‘World’s Smartest Kids’ Review: Testing School

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As summer draws to a close and families squirm about how to get their kids back to school safely, we’ve got a pre-pandemic educational documentary that’s clear. “The World’s Smartest Kids” aims to present a study of teaching methods around the world, but the documentary (on Discovery+) involves some rigor. A short lesson in motion.

inspired by Amanda Ripley’s book of the same nameThe documentary introduces four American teenagers who plan to study abroad for a year. We were told that their chosen destinations – the Netherlands, Finland, Switzerland, and South Korea – far outstripped the United States in education. This calculation comes from PISA, an international assessment of learning. However, director Tracy Droz Tragos wastes no time on the content of this mysterious quiz – the first of many interesting jumps.

As students dive into high schools overseas, the film pairs their stories with the talking-headed speculations of rapper Ripley about alien systems. Classroom autonomy in Finland empowers students. Switzerland offers enriching pre-vocational opportunities. And South Korea’s value to education inspires a motivation for excellence. Ripley’s ideas are interesting, but conveyed in rapid succession and in broad and essential terms, giving the impression of a series of flashcards handed out for memorization.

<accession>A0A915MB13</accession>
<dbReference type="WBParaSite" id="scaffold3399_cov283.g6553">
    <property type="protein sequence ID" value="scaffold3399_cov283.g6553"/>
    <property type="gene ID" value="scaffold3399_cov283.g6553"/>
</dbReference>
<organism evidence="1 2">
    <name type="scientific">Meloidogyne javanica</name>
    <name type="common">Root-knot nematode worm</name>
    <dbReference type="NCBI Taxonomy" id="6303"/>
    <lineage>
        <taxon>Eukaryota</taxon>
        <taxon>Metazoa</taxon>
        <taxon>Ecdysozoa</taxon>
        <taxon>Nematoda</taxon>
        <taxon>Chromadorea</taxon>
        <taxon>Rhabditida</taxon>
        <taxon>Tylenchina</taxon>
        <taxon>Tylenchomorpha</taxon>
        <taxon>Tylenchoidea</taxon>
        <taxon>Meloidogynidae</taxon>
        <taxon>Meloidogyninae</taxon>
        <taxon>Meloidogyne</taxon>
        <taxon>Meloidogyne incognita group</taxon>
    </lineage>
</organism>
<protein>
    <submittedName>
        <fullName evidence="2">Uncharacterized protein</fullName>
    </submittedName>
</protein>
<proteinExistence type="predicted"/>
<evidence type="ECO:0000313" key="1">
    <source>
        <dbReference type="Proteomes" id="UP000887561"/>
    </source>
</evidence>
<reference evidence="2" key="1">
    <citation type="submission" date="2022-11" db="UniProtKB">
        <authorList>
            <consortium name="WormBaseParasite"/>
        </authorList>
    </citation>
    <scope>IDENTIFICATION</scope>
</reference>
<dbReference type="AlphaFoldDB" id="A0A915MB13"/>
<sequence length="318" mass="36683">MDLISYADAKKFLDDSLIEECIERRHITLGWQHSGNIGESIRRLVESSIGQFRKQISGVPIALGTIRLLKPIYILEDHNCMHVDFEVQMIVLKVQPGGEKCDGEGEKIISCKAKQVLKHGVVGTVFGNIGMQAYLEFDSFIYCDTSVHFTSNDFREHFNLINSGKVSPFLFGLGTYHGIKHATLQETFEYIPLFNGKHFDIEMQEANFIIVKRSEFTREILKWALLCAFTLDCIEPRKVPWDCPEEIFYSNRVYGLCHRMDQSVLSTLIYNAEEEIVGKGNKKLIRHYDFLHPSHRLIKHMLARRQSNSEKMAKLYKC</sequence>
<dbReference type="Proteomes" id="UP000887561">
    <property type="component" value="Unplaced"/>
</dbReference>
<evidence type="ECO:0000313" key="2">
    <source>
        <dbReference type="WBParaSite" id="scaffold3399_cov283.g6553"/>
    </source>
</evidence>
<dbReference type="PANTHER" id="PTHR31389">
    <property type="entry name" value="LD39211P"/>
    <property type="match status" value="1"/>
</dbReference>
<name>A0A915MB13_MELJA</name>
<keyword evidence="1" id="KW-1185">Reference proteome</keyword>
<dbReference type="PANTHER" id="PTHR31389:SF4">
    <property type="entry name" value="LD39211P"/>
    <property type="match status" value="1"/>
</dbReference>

Sometimes, Ripley’s ideas differ from students’ experiences. When Jaxon struggles with the Dutch curriculum, choosing to drop out of school and return early to the United States, the documentary refuses to explore the cultural barriers to his ambitions. Later, Brittany, who is studying in Finland, marvels that the country pays its students to go to university – a very important gesture towards the economy of success that hangs in the air without analysis.

Listening to students is “the key to understanding how we do it and what’s possible,” says Ripley early in “The World’s Smartest Kids.” The documentary doesn’t follow that advice, and its smartest points fall into error.

The World’s Smartest Kids
Not rated. Duration: 1 hour 45 minutes. Watch it on Discovery+.

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